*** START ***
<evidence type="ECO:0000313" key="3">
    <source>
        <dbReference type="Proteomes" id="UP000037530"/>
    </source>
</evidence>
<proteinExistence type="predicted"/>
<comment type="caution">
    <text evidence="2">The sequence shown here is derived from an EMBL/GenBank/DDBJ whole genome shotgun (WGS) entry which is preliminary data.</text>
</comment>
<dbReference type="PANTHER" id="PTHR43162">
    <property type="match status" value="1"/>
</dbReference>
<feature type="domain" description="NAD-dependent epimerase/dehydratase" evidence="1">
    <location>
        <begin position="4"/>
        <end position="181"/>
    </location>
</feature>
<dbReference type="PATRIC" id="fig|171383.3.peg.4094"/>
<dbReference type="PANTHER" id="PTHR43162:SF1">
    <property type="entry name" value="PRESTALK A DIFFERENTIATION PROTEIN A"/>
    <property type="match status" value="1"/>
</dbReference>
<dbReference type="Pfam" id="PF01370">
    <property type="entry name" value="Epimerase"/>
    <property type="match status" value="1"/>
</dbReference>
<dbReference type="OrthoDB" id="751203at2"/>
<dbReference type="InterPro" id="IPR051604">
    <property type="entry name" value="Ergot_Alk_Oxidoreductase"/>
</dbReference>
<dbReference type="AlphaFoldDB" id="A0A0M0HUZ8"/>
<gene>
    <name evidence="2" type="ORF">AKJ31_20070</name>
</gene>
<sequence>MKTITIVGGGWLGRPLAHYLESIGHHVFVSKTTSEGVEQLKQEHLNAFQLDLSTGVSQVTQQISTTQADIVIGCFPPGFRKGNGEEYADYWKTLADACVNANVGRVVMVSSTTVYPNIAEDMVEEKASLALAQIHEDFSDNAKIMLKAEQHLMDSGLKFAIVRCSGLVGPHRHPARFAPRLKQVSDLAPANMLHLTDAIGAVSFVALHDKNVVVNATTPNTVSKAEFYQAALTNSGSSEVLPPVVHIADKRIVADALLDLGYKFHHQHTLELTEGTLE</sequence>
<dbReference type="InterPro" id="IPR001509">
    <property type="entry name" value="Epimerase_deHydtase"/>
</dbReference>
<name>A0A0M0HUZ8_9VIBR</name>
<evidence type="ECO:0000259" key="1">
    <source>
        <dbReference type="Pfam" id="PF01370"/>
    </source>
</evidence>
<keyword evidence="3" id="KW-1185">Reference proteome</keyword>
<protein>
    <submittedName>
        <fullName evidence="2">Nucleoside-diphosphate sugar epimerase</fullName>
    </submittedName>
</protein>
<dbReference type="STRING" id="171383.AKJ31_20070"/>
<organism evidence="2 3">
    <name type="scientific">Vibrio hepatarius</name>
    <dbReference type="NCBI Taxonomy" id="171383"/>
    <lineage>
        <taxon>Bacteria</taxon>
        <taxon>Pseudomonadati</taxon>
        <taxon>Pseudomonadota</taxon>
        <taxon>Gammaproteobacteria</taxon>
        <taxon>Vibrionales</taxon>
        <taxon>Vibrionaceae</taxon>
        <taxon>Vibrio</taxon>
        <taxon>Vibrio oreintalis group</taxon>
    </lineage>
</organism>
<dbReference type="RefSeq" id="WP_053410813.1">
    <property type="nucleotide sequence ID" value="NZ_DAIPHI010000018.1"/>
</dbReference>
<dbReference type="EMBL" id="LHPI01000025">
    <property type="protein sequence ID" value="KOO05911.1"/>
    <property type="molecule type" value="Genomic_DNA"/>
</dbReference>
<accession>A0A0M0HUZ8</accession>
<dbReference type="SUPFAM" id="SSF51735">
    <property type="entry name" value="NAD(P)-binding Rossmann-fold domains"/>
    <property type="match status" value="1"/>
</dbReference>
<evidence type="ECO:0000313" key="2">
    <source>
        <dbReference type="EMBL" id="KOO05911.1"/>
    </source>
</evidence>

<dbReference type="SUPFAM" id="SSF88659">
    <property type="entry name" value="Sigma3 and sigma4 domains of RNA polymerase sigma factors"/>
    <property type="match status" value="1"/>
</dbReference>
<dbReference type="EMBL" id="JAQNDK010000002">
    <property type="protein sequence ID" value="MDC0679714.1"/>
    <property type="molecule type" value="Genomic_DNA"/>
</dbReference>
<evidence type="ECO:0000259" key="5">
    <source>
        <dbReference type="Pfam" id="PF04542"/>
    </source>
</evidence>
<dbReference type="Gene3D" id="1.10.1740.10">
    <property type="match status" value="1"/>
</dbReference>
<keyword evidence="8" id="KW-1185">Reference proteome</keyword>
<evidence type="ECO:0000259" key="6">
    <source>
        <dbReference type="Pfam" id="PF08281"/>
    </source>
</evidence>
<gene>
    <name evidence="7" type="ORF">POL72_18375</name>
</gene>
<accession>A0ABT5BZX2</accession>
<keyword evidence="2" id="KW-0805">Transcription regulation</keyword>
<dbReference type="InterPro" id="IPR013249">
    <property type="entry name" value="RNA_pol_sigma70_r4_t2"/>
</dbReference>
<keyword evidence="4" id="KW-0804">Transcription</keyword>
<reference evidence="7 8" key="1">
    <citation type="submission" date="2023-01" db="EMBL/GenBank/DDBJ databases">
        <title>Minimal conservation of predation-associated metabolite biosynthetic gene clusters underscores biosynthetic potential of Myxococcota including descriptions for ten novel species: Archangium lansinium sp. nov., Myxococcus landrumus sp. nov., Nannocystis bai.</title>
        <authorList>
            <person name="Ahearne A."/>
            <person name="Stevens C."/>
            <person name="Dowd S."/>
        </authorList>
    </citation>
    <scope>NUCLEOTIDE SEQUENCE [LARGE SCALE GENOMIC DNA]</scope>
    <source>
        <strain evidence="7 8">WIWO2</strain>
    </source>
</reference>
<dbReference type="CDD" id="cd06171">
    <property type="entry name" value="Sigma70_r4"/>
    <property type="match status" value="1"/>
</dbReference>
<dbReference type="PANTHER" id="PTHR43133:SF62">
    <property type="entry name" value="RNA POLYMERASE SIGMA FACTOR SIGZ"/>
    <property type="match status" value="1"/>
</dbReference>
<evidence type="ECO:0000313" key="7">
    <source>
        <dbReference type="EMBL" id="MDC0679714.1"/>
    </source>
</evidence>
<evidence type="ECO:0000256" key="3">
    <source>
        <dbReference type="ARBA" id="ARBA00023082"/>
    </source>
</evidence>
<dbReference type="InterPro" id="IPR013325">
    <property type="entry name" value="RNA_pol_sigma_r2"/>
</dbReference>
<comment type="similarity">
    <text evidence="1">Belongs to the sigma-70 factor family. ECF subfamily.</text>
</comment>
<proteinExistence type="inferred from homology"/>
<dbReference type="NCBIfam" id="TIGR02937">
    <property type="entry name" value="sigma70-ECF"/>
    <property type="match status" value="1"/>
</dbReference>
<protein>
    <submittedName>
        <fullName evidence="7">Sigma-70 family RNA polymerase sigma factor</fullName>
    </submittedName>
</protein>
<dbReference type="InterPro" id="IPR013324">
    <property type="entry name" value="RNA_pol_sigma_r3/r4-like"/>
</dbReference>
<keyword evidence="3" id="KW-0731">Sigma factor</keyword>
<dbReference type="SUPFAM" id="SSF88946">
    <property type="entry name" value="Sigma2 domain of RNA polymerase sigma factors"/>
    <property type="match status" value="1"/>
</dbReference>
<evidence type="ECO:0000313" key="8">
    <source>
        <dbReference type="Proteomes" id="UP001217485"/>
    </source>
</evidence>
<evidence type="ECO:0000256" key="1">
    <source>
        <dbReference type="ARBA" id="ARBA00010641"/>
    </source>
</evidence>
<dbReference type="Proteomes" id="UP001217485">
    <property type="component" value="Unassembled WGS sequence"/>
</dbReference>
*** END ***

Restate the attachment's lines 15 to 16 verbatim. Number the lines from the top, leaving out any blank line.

        <begin position="4"/>
        <end position="181"/>